Date: Mon, 5 Nov 2001 17:47:48 -0500
From: "Roger Zoul" <>
Subject: Re: Does anyone use synthetic oils?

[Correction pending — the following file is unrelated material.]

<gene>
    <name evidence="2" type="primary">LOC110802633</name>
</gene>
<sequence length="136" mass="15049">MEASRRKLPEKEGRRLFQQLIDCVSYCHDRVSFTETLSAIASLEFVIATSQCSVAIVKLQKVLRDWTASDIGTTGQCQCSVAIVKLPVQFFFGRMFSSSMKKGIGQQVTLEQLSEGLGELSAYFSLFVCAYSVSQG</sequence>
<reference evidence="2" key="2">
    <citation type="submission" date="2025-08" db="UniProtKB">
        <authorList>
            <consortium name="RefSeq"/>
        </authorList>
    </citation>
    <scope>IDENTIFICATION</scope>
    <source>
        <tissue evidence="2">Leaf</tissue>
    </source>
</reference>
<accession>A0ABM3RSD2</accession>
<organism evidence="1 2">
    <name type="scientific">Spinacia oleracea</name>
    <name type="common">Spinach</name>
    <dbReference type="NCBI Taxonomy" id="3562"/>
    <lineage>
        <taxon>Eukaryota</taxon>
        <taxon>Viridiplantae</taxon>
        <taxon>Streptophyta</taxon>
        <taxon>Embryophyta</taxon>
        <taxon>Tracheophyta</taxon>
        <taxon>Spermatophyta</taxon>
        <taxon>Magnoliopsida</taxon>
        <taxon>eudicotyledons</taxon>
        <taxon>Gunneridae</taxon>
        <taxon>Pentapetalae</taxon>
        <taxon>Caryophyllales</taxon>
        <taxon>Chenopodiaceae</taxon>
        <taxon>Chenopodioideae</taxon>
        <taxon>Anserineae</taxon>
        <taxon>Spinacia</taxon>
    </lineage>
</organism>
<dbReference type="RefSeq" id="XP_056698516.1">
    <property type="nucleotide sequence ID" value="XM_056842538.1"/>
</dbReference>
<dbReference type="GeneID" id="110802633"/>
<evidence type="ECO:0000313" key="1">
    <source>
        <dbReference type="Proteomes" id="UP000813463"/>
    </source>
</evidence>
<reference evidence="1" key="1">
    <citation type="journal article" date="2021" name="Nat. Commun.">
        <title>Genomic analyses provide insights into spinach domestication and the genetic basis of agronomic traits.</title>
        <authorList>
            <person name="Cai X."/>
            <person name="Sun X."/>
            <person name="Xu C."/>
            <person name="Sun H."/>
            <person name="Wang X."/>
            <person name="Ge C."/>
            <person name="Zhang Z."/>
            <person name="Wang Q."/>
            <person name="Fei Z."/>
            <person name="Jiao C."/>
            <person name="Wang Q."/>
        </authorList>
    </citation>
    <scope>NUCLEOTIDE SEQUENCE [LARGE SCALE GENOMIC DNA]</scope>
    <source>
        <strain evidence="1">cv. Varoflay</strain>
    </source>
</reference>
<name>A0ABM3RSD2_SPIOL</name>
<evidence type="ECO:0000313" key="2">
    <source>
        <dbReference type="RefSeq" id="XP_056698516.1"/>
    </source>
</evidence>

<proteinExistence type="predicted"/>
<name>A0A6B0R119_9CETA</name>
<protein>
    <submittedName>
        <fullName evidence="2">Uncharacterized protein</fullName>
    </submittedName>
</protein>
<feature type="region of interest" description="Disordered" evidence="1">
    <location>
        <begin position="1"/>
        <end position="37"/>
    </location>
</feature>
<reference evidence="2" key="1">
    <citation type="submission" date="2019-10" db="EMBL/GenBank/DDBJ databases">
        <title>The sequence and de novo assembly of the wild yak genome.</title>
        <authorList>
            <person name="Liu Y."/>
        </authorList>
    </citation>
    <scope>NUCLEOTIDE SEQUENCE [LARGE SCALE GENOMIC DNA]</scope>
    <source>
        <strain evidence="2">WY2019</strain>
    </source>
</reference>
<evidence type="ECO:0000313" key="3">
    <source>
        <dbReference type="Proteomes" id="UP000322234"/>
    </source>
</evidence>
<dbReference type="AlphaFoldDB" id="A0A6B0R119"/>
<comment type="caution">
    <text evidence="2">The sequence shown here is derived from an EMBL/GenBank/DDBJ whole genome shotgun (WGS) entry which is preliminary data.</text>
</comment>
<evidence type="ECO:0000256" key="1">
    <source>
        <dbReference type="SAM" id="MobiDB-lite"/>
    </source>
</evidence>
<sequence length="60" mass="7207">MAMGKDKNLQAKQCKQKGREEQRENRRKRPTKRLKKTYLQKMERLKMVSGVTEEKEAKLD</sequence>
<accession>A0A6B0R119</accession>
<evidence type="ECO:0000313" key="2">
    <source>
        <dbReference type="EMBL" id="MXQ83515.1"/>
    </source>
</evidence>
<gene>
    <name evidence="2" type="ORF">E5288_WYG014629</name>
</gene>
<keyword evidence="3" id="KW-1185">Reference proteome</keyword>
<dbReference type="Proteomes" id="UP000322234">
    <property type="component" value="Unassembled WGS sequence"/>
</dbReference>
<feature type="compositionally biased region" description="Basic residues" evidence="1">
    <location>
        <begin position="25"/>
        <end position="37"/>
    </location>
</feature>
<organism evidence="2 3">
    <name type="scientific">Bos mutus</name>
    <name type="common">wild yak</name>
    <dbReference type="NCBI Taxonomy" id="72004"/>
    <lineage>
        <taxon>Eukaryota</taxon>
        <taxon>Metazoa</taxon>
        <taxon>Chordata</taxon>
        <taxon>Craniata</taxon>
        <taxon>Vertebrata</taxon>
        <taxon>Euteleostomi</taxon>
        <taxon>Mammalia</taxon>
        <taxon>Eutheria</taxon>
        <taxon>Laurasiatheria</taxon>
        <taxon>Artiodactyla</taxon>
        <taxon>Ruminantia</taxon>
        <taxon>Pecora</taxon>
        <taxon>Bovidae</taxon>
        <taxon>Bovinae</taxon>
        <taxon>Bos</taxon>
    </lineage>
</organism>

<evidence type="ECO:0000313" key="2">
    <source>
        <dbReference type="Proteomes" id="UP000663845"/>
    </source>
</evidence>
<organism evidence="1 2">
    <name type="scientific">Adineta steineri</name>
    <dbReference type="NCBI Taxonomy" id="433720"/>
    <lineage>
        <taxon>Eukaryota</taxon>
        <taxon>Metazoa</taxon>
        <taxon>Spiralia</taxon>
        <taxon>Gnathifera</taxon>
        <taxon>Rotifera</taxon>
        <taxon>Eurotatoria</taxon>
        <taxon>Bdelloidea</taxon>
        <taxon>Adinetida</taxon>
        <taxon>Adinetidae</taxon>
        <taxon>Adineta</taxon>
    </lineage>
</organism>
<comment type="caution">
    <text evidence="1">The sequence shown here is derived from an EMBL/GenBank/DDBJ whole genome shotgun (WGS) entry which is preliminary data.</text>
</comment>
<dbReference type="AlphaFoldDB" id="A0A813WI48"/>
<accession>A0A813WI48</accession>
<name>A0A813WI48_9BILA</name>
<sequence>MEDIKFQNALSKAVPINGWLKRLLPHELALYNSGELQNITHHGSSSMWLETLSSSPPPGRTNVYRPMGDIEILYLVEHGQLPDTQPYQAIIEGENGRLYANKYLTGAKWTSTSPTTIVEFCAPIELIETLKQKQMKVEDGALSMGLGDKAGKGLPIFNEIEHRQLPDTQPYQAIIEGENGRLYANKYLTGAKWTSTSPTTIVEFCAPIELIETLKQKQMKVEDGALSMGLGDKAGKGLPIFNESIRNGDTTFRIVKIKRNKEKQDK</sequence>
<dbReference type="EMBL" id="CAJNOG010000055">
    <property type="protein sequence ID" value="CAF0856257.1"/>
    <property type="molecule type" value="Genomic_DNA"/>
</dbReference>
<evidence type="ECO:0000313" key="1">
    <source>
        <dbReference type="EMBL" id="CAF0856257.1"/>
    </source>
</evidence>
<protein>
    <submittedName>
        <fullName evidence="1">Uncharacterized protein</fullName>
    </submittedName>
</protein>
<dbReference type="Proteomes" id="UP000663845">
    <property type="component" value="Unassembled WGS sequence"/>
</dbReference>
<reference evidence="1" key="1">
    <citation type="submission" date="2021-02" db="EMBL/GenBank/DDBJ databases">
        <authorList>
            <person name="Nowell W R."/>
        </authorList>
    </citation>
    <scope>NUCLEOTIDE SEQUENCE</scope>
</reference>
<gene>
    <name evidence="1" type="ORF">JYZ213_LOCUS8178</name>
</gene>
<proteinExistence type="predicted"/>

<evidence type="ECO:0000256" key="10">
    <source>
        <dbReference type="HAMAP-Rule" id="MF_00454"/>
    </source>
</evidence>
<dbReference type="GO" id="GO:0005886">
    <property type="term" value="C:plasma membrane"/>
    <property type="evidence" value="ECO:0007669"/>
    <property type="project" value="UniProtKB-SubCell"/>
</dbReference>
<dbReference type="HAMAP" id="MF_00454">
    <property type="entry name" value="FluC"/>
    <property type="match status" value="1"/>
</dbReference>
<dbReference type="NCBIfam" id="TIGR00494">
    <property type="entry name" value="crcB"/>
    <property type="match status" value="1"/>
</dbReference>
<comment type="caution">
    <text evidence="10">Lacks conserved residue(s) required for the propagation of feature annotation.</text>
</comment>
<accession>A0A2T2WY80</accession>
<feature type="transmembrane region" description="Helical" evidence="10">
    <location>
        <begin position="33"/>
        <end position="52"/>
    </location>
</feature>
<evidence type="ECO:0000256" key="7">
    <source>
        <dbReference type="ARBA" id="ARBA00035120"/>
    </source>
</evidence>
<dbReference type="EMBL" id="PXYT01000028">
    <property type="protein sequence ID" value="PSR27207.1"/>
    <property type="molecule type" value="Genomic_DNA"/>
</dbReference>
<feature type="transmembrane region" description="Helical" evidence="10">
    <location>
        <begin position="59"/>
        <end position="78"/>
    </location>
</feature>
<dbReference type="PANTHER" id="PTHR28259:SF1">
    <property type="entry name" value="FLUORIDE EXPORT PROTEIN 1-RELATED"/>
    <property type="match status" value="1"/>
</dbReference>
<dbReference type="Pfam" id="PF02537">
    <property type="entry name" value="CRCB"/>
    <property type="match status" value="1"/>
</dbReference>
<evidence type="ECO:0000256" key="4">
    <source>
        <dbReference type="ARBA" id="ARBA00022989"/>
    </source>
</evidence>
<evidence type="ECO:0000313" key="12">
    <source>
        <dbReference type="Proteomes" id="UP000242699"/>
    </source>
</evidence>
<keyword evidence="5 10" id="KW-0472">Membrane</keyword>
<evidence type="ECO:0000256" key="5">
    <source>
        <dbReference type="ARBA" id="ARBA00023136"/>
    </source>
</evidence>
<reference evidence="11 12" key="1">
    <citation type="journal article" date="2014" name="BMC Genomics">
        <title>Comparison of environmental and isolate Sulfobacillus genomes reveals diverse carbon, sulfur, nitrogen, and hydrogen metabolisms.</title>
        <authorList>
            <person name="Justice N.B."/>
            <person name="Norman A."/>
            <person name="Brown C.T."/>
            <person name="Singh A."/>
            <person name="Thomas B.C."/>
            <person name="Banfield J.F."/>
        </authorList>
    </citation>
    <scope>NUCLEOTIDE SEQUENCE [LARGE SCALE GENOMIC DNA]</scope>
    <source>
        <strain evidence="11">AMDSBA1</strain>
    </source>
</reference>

Steven, Thanks very much for this very very nice, and informative post. What you have given here is exactly the kind of information I was looking for. RZ "Steven Scharf" <> wrote in message > "Andy Coles" <> wrote in message news:<NV8F7.10874$>... > > This looks all very impressive but what do these figures mean. I.E. is > > 136VI for Amsoil 20w-50 better or worse than say 155VI on the Quaker > > State Dlx. Anybody on the NG able to offer an a layman's understanding > > of how to interpret the tables - please. > > Beware of the blank spot for the %zinc on Amsoil. > > The facts are as follows: > > 1. Amsoil products, other than the XL-7500 line, cannot > be API certified because the level of ZDDP exceeds > the API limits which results in too much phosphorus. > This is not in dispute, Amsoil stated this. See: > > "" > > 2. The API limit on the amount of ZDDP was put in place > because the phosphorus in the ZDDP shortens the life > of the catalytic converter; the more ZDDP the shorter > the life of the catalytic converter. > > "" > "" scroll down to "Antiwear-EP" > > The only site I found that argued that this was not true > was an Amsoil dealer's site (not the corporate Amsoil > site). > > 3. There are many synthetic oils, including one from > Amsoil, that meet the strict API certification > requirements. See: > > " tegory=1" > "" > "" > " hetic_oil.htm" > "" > " THETIC%20MOTOR%20OILS.pdf" > "" > > Not all products are available in all geographic areas. > > 4. The high level of ZDDP in the Amsoil non-API certified > oil (and other non-certified oils) provides better wear > protection than the API certified oils with the lower > level of ZDDP. So it would make sense to use these > non-API certified oils in vehicles without catalytic > converters, in fact this is recommended. Read: > > "" > > which talks about how motorcycles are better off using an > oil with a higher level of phosphorus than is allowable in > the API certified oils. > > 5. The use of an oil that does not meet the API standards, > whether certified or not, could cause a manufacturer to > deny warranty coverage on items affected by the oil. Amsoil > stated: > > "Major auto manufacturers and regulatory agencies have > determined that warranties must cover all equipment > failures unless they were directly caused by the > aftermarket product in question or by the maintenance > practice in question." > > ",14&rnum= 1&" > > Logically, since using an oil with too high a level of > phosphorus is a maintenance practice and product that > can directly cause a catalytic converter's life to be > shortened, this qualifies as something that a manufacturer > could deny warranty coverage over. > > Of course by the time the catalytic converter fails, even > with a high ZDDP oil, it will most likely be out of > warranty anyway. Does Amsoil cover premature failure of > a vehicle's components that occur out of warranty? If > so, how do they determine how much of the failure is due > to the oil and how much is due to normal wear that would > have occured anyway? > > 6. The response I got from Amsoil about this matter was: > > "We have never received a complaint of premature converter > failure." Well geez, I guess that proves that the API limits > on ZDDP were put in place for no reason at all. > > So the absence of complaints proves that the high phosphorus > level doesn't do what the API says it does?! > > Amsoil's response is inadequate for several reasons: > > i. The whole reason that API put the ZDDP limit in place was > because too much phosphorus (a component of ZDDP) shortens > the life of the catalytic converter. > > ii. Until an Amsoil rep let the real reason for > non-certification slip out, no one who was using Amsoil > would have the slightest reason to even suspect that an > early catalytic converter failure could be affected by > the type of motor oil. The revelation about the reason > Amsoil's products (other than the XL-7500 line) could not > be API certified came only about a few months ago. > > iii. Until an Amsoil rep let the real reason for > non-certification slip out there were all sorts of > bizarre reasons for the non-certification being put > forward by Amsoil and its dealers. Now we know the > real reason, and IMVAIO Amsoil made a BIG mistake > in not just stating the real reason several years ago > and promoting its API certified line for vehicles with > catalytic converters. They looked extremely foolish by > posting all those bizarre and weak excuses. > > 7. Some people may actually decide that shortening the > life of the catalytic converter is worth the extra > wear protection gained from oils with a higher level > of ZDDP. These people can use the Amsoil or one of > the petroleum based oils that have a higher ZDDP level > and hence are not API certified. > > I can't imagine the upside of Amsoil not simply doing some > product differentiation between their products for newer > vehicles and their products for jet skis, boats, and older > cars. They could turn the whole API thing to their advantage > and proclaim the benefit of the higher ZDDP level on their > non-XL-7500 line, and correctly claim that most of their > competitors don't have a synthetic with this extra level of > protection. And get this--it would actually be true! Of > course they don't have to say that there are plenty of > specialty non-synthetics without API certification that > also have the higher ZDDP levels. > > I suspect that Redline synthetics fall into the same category > of "too much ZDDP for API certification" as Amsoil. But since > Redline does not sell via multi-level marketing they do not > have the reputation problem that Amsoil has and hence do not > invite scrutiny. I don't see any indication of API > certification on the Redline web site.

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